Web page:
The destabilizing impact of climate change is hard to ignore. The energy industry has been heavily implicated in the evolving climate crisis due to its ever-increasing demand for fossil fuels. The U.S. Department of Energy has funded billions of dollars on research and development projects to create long-term solutions and decrease carbon emissions.
Researchers are working to extract the energy available from renewable sources, such as wind and solar, to achieve the net-zero emission solutions that are necessary for humanity to sustainably coexist with the environment.
Hydrogen has been integrated into several industrial sectors, such as the production of fertilizer, however the harvesting process is still derived from fossil fuels. Alternative harvesting methods for generating net-zero hydrogen are emerging as more sustainable alternatives.
Meng Tao, a professor of electrical engineering in the School of Electrical, Computer and Energy Engineering, part of the Ira A. Fulton Schools of Engineering, has received $5 million in funding from the U.S. National Science Foundation to lead U.S. efforts to establish international partnerships through the Global Hydrogen Production Technologies Center, or HyPT Center, to advance net-zero hydrogen production. The center is jointly funded by four countries, including Australia, Canada and the United Kingdom. The total funds allocated to the Center, depending on exchange rates, are between $15 to 20 million.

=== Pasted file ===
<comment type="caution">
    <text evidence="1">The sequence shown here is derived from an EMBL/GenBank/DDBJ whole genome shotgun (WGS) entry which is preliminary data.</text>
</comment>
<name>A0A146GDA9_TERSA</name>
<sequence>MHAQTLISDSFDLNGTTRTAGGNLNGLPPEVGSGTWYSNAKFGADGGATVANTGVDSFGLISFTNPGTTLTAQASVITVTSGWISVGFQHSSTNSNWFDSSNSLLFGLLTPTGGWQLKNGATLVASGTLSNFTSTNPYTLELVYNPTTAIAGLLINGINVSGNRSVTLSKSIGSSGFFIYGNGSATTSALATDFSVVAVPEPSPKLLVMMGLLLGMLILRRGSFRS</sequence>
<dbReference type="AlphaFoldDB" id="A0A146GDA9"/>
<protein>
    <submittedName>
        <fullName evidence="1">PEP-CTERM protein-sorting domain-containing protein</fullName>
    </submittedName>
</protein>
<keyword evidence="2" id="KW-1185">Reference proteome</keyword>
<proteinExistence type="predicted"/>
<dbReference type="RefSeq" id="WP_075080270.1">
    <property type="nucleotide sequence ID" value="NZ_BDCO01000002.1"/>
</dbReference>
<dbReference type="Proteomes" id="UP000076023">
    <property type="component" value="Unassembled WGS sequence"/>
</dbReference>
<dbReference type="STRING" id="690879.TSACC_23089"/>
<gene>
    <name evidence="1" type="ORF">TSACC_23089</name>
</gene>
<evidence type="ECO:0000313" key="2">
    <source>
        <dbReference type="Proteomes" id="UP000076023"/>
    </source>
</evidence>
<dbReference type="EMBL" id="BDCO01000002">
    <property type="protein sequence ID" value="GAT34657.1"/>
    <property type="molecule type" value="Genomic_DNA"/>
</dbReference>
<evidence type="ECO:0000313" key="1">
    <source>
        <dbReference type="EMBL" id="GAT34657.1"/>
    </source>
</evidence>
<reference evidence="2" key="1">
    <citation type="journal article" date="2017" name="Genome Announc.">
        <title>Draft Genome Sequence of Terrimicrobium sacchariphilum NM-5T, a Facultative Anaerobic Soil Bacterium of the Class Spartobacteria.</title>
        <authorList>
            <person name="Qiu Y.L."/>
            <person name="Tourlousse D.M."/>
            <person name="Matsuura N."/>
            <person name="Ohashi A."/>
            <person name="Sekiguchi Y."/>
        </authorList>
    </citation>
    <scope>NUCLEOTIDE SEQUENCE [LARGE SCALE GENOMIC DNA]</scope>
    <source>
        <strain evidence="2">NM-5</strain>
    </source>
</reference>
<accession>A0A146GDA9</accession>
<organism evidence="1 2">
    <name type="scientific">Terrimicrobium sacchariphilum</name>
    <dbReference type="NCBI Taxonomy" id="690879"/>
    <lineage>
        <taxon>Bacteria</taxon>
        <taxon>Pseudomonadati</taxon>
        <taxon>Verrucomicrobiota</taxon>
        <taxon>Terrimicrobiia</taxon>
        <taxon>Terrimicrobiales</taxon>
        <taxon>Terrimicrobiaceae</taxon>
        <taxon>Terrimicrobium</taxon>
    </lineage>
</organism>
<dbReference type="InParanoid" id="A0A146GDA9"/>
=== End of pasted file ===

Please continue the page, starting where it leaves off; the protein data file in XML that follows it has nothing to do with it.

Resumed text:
The HyPT Center aims to deliver technological breakthroughs and reduce socioeconomic barriers. One goal is to reduce the cost of techniques for splitting hydrogen molecules from natural gas and water — a process used to generate energy. The researchers will also assess the logistics of establishing a global hydrogen economy. So far, the team consists of more than 40 experts from 26 organizations in the U.S., Australia, Canada, the United Kingdom, Egypt and Germany.